The Simple Reason Communities Require Security System Permits

Are you planning to install a home security system in the near future? If so, do you know whether or not your local municipality or county requires an alarm permit? Many do. And it would appear that others without alarm permit ordinances are considering implementing them.

It is easy to assume that alarm permits are just another way to raise revenue. Increasing revenue may be a contributing factor, but there is a more important reason for requiring permits. Simply put, permitting is a tool that governments use to reduce false alarms.

The city of Reno, Nevada is a good example. Reno residents must get a permit for any alarm system that alerts law enforcement in the event of an emergency. In fact, the permit requirement exists throughout Washoe County.

The False Alarm Problem

A home security system can serve different purposes. It can be a noise maker and nothing more. It can also be a deterrent, especially when it is remotely monitored. This latter scenario is directly responsible for the false alarm problem facing so many police departments.

Remote monitoring involves a monitoring company keeping an eye on the customer’s home security system around the clock. In the event an alarm is triggered, personnel at the monitoring center alert police. A police officer is then dispatched to investigate the alarm.

Far too often, police end up being alerted to false alarms. Generally speaking, it is not the fault of the monitoring center. They have no way of knowing that the alarm is false if there is no one on the property to speak to. So in the absence of a conversation with the homeowner, they have no other recourse but notifying the authorities.

Police Don’t Appreciate False Alarms

It goes without saying that police departments do not appreciate false alarms. False alarms pull officers away from more important things. They tie up resources, waste money, and generally aggravate those who have to deal with them. Heaven forbid a false alarm prevents an officer from responding to a serious crime in progress.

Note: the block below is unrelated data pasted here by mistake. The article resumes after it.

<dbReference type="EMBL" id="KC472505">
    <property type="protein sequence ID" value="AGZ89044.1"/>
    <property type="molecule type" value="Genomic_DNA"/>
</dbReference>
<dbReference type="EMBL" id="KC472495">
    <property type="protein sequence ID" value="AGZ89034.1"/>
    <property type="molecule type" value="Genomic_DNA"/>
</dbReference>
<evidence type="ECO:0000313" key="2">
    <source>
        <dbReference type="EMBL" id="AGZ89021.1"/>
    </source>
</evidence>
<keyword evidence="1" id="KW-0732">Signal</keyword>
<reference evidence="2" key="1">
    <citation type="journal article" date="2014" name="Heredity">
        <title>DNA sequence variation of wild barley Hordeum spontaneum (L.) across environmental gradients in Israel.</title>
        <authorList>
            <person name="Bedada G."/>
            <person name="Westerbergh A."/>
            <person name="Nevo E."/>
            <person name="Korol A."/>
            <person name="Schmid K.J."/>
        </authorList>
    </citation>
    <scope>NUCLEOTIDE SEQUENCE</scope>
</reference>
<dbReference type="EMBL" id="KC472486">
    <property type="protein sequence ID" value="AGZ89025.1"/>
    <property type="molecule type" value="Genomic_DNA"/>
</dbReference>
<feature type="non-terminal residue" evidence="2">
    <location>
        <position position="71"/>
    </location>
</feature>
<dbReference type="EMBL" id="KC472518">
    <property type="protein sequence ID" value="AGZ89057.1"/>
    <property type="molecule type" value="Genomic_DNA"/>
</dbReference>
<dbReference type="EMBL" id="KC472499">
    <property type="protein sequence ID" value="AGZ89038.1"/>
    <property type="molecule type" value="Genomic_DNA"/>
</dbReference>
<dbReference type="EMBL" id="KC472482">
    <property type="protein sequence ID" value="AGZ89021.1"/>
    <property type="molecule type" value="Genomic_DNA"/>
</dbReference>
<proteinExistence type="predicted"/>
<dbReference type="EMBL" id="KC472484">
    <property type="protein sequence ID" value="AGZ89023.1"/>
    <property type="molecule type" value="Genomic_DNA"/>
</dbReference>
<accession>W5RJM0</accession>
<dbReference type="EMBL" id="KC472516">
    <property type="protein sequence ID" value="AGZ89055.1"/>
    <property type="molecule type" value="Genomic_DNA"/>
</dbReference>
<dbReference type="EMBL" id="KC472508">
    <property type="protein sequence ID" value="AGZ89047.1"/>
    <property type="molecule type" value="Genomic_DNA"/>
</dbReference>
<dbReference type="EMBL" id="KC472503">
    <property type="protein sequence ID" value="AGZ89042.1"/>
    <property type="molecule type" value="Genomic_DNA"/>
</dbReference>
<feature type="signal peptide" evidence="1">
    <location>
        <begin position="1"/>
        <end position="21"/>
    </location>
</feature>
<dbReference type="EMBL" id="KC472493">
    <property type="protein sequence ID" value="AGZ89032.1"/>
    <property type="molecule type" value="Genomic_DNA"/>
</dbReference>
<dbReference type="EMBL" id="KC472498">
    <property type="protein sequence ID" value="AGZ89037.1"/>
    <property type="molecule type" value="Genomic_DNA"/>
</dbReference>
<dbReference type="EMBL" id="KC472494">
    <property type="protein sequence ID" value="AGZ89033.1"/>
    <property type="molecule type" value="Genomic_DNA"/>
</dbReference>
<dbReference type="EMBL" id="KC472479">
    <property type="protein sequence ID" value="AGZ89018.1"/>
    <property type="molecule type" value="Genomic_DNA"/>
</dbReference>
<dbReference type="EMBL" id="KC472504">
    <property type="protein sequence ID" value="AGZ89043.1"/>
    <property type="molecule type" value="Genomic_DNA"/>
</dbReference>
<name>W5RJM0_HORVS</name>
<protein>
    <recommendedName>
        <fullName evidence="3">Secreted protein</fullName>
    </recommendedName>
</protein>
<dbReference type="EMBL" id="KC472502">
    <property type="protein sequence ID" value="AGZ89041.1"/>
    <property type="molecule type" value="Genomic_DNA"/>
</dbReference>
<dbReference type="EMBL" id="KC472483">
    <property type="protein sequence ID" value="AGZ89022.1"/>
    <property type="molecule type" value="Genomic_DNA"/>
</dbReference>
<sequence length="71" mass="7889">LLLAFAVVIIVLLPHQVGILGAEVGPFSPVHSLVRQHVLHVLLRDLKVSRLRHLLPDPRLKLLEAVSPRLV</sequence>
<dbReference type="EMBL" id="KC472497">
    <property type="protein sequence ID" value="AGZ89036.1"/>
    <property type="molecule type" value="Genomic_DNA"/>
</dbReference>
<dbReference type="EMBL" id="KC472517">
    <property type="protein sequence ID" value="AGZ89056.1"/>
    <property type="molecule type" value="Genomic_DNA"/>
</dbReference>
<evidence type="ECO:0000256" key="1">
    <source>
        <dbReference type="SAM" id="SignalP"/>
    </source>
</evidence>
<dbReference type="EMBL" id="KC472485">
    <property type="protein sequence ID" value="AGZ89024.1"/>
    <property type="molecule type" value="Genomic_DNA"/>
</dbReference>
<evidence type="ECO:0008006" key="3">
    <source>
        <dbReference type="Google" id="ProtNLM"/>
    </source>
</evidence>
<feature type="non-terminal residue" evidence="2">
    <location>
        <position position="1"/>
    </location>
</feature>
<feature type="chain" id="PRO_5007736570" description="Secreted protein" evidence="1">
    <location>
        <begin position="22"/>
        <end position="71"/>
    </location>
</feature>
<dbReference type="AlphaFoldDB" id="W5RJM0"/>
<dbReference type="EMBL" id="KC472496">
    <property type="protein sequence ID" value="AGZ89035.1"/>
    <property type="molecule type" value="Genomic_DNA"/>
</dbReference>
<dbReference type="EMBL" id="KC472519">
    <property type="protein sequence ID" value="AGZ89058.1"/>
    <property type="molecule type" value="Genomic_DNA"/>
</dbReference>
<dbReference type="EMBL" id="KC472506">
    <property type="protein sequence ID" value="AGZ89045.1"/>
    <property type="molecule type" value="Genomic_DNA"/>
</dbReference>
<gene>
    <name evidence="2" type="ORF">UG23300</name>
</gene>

In order to prevent false alarms as much as possible, cities like Reno require alarm owners to obtain permits. The permits themselves do not stop false alarms. However, fines that accompany false alarms to do. Permits are required so that police departments know who to cite when false alarms occur.

This makes permitting essentially a registration process. That is really all it is. Permits identify alarm owners in writing. Permits also supply police departments with addresses, telephone numbers, and other contact information, making it easier for them to reach out to alarm owners following a false alarm.

Unmonitored DIY Systems

Perhaps you own a DIY home security system you monitor yourself. Companies like Vivint Smart Home sell these kinds of systems all across the country. You may not need a permit even if permits are normally required for monitored systems in your area.

It really boils down to whether or not police departments are expected to respond to an alarm. If you are self-monitoring your system, you are not likely to call the police unless the alarm is legit. Thus, there would be no benefit in requiring you to get a permit.

Obviously, this is not to say that you absolutely do not need a permit for a DIY system. You would still have to contact your local government authorities to be sure. If you don’t need one, you are golden. If you do need one, get one. Otherwise you could be fined in the event you are found out. Moreover, the fine could be more than the permit fee.

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